The agreement essentially shifts 100-117 megawatts of the Panoche Valley project to another ConEdison solar project that is proposed for Imperial County in Southern California. Not surprisingly, the environmental groups have indicated that they will not oppose that other project. The Sierra Club announced: “Initially, 247 MW of solar generation was planned for development in the Panoche Valley, but now approximately 100 MW is instead proposed for development at a site in Imperial County, California. Development at the Imperial County site will have less impact on threatened and endangered species and their habitat. The relocation of that portion of the project is subject to approval by Southern California Edison (SCE) and the California Public Utilities Commission (CPUC). The settlement will also resolve several legal challenges commenced against the project by the Environmental Groups.”
The County Board of Supervisors, which approved the original and then the modified project, and which was the prevailing party in both lawsuits, was never included in those settlement talks or made a party to that agreement. The Supervisors are furious because the County will lose out on millions of dollars in taxes that they were promised by the project developer. According to the County’s clerk-auditor-recorder, the County will not be receiving any sales tax from the project now because ConEdison had purchased the panels in a way that made San Francisco the recipient of the sales tax rather than San Benito County. One Supervisor said: “I can barely speak because I’m so angry. This would have generated much-needed revenue. All you have to do is drive down there and see the conditions of our roads. We have minimal amounts of public safety. This was going to be a big thing, but the rug was pulled out from under us. And it was all done in secret.” Another Supervisor exclaimed: “[the developer] basically raped and pillaged us.”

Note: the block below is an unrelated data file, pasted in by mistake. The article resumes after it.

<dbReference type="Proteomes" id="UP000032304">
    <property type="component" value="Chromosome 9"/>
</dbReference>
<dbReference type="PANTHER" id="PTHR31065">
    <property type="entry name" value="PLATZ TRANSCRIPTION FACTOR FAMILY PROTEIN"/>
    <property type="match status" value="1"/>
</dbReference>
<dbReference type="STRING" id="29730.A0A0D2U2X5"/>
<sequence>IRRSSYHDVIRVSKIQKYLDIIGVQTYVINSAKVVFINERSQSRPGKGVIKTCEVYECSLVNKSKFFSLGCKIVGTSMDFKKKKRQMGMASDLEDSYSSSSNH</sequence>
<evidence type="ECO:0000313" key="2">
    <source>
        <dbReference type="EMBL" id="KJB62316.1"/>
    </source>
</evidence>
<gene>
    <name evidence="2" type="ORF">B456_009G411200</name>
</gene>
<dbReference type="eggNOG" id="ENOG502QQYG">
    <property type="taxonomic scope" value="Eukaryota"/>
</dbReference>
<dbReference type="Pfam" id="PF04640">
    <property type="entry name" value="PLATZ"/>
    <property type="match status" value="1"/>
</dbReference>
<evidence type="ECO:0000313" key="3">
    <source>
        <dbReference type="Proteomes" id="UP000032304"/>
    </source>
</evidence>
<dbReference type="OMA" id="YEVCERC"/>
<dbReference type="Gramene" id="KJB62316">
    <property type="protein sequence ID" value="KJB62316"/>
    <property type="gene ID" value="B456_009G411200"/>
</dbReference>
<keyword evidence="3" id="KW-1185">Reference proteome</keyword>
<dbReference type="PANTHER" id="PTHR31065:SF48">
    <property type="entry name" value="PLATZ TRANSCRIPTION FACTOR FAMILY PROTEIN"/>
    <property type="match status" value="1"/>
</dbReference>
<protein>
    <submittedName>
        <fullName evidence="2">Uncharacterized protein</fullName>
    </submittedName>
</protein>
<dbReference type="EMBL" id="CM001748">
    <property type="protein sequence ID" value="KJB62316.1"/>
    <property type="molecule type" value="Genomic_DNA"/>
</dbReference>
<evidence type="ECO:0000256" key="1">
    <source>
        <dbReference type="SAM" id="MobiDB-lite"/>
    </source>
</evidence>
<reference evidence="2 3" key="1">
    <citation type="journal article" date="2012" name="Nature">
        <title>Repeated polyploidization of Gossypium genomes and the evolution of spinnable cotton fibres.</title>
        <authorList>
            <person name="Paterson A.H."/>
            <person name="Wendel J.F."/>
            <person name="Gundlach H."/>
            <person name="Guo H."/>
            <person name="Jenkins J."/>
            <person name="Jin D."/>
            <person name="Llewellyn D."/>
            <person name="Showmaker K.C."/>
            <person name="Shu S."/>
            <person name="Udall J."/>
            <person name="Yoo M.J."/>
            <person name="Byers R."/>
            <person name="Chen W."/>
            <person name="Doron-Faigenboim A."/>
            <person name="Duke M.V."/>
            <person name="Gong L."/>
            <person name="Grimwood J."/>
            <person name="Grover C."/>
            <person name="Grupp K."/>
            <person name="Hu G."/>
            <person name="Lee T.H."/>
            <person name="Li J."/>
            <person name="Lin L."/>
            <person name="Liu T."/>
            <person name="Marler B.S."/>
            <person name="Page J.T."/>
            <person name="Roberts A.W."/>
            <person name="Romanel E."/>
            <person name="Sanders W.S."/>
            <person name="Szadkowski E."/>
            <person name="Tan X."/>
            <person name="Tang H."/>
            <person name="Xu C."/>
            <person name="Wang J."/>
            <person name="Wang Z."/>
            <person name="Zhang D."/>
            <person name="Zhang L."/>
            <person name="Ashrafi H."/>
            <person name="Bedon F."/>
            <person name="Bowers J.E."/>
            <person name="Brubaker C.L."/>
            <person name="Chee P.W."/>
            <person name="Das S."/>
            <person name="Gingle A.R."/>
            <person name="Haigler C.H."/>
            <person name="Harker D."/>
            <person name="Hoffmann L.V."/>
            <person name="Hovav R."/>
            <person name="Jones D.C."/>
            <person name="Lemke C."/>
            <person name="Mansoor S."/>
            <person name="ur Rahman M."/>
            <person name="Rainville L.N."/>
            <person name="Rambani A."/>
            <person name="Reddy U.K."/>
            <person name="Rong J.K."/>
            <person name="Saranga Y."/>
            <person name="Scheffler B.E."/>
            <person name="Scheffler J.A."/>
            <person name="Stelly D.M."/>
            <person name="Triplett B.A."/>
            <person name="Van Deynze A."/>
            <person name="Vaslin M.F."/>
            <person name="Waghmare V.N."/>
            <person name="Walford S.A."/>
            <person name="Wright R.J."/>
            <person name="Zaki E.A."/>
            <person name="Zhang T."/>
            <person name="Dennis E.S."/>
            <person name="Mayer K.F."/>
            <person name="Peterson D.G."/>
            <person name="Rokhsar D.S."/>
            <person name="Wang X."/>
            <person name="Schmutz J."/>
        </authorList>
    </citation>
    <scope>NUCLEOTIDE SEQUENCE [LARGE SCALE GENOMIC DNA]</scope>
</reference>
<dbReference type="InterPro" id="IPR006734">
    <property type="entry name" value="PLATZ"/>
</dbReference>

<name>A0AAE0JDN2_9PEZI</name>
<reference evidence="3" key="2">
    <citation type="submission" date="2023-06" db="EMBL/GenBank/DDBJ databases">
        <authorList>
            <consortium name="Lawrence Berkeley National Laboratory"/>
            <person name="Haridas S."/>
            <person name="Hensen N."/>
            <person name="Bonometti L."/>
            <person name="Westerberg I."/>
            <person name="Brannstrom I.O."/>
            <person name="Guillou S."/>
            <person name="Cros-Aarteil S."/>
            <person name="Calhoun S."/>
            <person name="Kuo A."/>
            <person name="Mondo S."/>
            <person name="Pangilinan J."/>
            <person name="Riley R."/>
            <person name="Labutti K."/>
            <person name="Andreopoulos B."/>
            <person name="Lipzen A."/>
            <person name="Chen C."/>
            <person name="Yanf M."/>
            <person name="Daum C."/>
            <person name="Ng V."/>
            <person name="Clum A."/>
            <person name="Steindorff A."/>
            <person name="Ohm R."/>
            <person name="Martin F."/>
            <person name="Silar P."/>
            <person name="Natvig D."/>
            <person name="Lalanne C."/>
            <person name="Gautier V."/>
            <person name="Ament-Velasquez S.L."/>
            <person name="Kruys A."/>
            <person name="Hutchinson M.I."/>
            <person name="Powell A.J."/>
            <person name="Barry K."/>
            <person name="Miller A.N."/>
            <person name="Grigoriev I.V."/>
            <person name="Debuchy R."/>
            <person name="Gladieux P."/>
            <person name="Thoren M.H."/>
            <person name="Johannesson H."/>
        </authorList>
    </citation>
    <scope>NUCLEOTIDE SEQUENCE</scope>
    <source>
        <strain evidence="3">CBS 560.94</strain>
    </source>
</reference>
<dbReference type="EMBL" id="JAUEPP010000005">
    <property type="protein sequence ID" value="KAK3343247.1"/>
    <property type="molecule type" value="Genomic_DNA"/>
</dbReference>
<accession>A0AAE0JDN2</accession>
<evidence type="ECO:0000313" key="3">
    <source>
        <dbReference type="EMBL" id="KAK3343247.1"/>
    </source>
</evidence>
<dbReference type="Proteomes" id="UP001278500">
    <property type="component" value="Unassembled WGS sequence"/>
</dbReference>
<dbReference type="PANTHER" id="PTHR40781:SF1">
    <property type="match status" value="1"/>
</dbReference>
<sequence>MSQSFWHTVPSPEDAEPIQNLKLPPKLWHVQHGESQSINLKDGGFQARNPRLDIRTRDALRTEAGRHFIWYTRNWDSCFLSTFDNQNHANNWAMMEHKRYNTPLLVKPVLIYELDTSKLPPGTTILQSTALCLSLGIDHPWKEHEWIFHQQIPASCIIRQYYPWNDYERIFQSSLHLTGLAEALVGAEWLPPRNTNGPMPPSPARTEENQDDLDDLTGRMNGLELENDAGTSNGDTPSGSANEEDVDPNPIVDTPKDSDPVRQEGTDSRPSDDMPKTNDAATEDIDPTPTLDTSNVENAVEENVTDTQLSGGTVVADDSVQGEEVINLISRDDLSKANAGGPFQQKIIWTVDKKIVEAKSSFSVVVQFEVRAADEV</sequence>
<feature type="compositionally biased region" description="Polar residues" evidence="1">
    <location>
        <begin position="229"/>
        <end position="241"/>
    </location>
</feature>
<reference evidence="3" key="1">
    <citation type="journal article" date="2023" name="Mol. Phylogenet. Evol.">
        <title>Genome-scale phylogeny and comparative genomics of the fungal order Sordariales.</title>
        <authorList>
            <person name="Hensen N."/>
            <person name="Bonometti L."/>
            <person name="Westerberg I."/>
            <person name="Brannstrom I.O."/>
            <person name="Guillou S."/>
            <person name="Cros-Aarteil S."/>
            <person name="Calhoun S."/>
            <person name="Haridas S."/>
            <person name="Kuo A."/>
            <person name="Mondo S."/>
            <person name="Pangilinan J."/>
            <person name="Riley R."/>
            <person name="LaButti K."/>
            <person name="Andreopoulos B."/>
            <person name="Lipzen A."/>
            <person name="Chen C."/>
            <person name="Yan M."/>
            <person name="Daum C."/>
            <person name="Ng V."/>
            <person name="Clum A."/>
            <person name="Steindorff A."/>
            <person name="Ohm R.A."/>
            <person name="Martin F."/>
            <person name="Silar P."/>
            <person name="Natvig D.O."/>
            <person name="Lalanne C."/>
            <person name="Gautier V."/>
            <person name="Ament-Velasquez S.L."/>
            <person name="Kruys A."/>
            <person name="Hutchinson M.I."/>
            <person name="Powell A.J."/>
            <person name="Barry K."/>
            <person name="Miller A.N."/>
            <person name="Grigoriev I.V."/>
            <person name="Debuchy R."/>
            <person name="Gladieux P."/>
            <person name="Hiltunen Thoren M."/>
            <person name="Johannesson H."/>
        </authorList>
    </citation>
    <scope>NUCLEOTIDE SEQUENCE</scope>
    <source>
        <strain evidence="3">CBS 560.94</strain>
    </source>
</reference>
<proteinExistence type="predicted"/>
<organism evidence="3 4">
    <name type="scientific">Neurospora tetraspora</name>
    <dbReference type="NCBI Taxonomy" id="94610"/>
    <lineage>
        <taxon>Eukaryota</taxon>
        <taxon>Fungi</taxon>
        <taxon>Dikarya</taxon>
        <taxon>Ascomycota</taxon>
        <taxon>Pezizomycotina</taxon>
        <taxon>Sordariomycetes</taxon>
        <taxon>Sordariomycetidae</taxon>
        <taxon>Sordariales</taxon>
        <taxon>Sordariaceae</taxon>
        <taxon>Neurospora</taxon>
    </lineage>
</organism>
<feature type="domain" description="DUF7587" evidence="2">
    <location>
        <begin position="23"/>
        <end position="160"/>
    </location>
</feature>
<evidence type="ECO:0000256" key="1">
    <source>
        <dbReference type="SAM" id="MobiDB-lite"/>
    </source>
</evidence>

The County is now considering filing a lawsuit against ConEdison, on the grounds that the company violated the project’s original 2010 development agreement with the county. An official with PV2 Energy, the company that owned the project from 2011 to 2015, and then sold the project to ConEdison, said: “By diverting half of the project’s value to a different project outside the county, ConEdison is clearly violating their commitments to the county and to PV2 Energy.” As to the sale tax issue, a ConEdison official said: “We’re looking into that. We understand we have obligations under the development agreement. We’re going to live up to them.” In short, there are still unresolved legal issues, even as the project is being built.
So here is an interesting legal question: If the new settlement agreement constitutes a breach of the original development agreement, could the State of California be liable to the County of San Benito for the torts of intentional interference with contractual relations or intentional interference with prospective economic advantage? The Director of DFW appears to concede such involvement: “Con Edison Development’s leadership and the environmental groups deserve a lot of credit for opening a dialogue with the Department and asking whether it was better to negotiate and collaborate than litigate.”
This cautionary tale is not over yet.
Glen Hansen is a Senior Counsel at Abbott & Kindermann, Inc. For questions relating to this article or any other California land use, real estate, environmental and/or planning issues contact Abbott & Kindermann, Inc. at (916) 456-9595.
The information presented in this article should not be construed to be formal legal advice by Abbott & Kindermann, Inc., or the formation of a lawyer/client relationship. Because of the changing nature of this area of the law and the importance of individual facts, readers are encouraged to seek independent counsel for advice regarding their individual legal issues.